Among the more notable epiphanies among Jubilee’s Mt Kenya supporters is their sudden discovery of how evil Mr. Ruto is; it was quite the opposite a year ago when he was steering Jubilee’s election campaign. Thus is Kenya’s cynical brand of politics. Outside his core Kalenjin constituency, only the mainstream churches, to whom Mr. Ruto has become an important patron, have remained steadfast in his implicit defense.

What the Goldenberg scandal demonstrated most starkly was the impact of these mega scandals on governance institutions, perpetrated by the same elite purporting to investigate them. No other scandal had damaged the credibility and public image of the judiciary more severely than Goldenberg. It was clear early on that huge sums of money flooded court corridors and totally paralysed that institution’s capacity to be even remotely effective in regard to land grabbing and general corruption matters. A slow and painful recovery process followed this shredding of the Judiciary. As part of this, a Judicial Service Commission was established in 2010 after the August promulgation of the new constitution to vet judges and revive the independence of the judiciary.

Source: Ipsos Kenya SPEC Barometer 2nd QTR 2018

The scandal-within-a-scandal regarding the dodgy sugar imports earlier this year can be seen in this light. This time around, it is the Legislature that is being targeted. Last week the Public Service Commission explained that it had halted the process of civil servants declaring their wealth citing the need for further clarification on process issues

Over the past few weeks, the greatest excitement in the anti-corruption fight was generated by the demolitions of properties illegally constructed on road reserves and riparian land. Over the past five years, about US$4 billion stolen from the economy has been laundered mostly through a real estate boom that has transformed Nairobi’s skyline and cities and towns across the country. The chilling effect and blow-back from this particular dimension of the anti-corruption campaign is difficult to exaggerate. Typically, millions of corrupt dollars is deployed as hush-money into parliament, the judiciary, investigating agencies, civil service and the media. A deliberate leak of a telephone conversation and between the governors of Nairobi, Mike Mbuvi Sonko, and Kiambu, Ferdinand Waititu, revealed what most of us have suspected – that the anti-corruption fight is politically choreographed. This calls into question its sincerity. It also tells us that the corruption of our governance bodies will likely be accelerated precisely to cover its tracks. Scandals within scandals.

The scandal in parliament served as a reminder that all corruption investigations, especially when they are a political response to public outrage or external pressure, specifically target key governance institutions.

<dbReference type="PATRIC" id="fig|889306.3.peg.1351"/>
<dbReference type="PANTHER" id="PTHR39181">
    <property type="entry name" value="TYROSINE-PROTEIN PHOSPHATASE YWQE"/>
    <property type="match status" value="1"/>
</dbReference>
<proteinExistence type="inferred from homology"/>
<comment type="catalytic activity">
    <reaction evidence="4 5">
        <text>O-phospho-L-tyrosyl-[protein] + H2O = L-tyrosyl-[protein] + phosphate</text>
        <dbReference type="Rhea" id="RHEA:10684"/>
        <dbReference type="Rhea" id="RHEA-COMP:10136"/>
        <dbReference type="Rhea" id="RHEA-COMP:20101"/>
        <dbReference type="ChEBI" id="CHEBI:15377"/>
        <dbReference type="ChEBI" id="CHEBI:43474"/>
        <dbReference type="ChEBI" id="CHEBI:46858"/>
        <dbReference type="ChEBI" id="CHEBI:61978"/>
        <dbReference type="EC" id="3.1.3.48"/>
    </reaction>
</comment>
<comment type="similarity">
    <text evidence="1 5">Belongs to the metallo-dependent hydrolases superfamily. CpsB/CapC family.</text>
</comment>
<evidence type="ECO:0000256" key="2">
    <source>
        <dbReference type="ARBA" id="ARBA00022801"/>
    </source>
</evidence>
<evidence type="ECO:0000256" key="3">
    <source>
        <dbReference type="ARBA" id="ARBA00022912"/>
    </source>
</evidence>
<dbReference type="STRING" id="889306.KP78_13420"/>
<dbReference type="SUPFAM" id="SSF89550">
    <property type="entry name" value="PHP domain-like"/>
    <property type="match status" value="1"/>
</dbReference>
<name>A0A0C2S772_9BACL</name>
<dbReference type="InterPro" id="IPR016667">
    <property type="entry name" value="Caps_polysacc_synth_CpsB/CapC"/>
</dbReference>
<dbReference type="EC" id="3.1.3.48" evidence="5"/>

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I continue to be persuaded that the current fight against corruption is also aimed at rebooting Mr. Kenyatta’s legacy and that of his family in the light of the fiscal bind his regime finds itself in following five years of unprecedented profligacy and theft. The government is preparing to introduce a 16 percent across-the-board VAT tax on petroleum products in addition to levies already introduced that have raised the cost of living for ordinary Kenyans. It is clear that the Jubilee regime is in the middle of what can only be described as an IMF structural adjustment programme, Version 2.0.

A deliberate leak of a telephone conversation between the governors of Nairobi, Mike Mbuvi Sonko, and Kiambu, Ferdinand Waititu, revealed what most of us have suspected – that the anti-corruption fight is politically choreographed. This calls into question its sincerity. It also tells us that the corruption of our governance bodies will likely be accelerated precisely to cover its tracks. Scandals within scandals.

In truth though, this isn’t an IMF programme of the familiar variety from the 1980s and 1990s. Our own greed and incompetence has led us to this point. Indeed, the IMF and World Bank have been accommodating to the point of complicity over the past five years, looking the other way as Kenya’s foreign debt increased by two and a half times from US$9 billion to US$25 billion. As David Ndii argues, the Chinese debt-financed SGR alone accounts for 30 percent of this increase; another 30 percent is by sovereign bonds for which the country has nothing to show. Public debt now stands at KSh 860 billion (US$ 8.6 billion), a staggering 72 percent of the last financial year’s tax receipts.

I continue to be persuaded that the current fight against corruption is also aimed at rebooting Mr. Kenyatta’s legacy and that of his family in the light of the fiscal bind his regime finds itself in following five years of unprecedented profligacy and theft.

Facing insolvency the government has implemented a range of measures including the president halting all new project spending. Last week, the Council of Governors complained that in July the Treasury disbursed nothing to the Counties.

Sources: The National Treasury and Central Bank of Kenya

The IMF and World Bank have been accommodating to the point of complicity over the past five years, looking the other way as Kenya’s foreign debt increased by two and a half times from US$9 billion to US$25 billion.

It is on this economic front that the real challenge for Kenya over the coming months lies. It will quickly become a political one as well. Bulldozers knocking down temples are mere distractions in light of this.

Research by Juliet A. Atellah

Related Links

– The effects of 16 percent VAT on petroleum products
– Crucial: IMF team flies into Nairobi as State tightens spending
– Mt Kenya matatus announce 20pc fare increase
– Petrol price to hit Sh130 as VAT charge kicks in
– Leaked phone call between Waititu and Sonko reveals impunity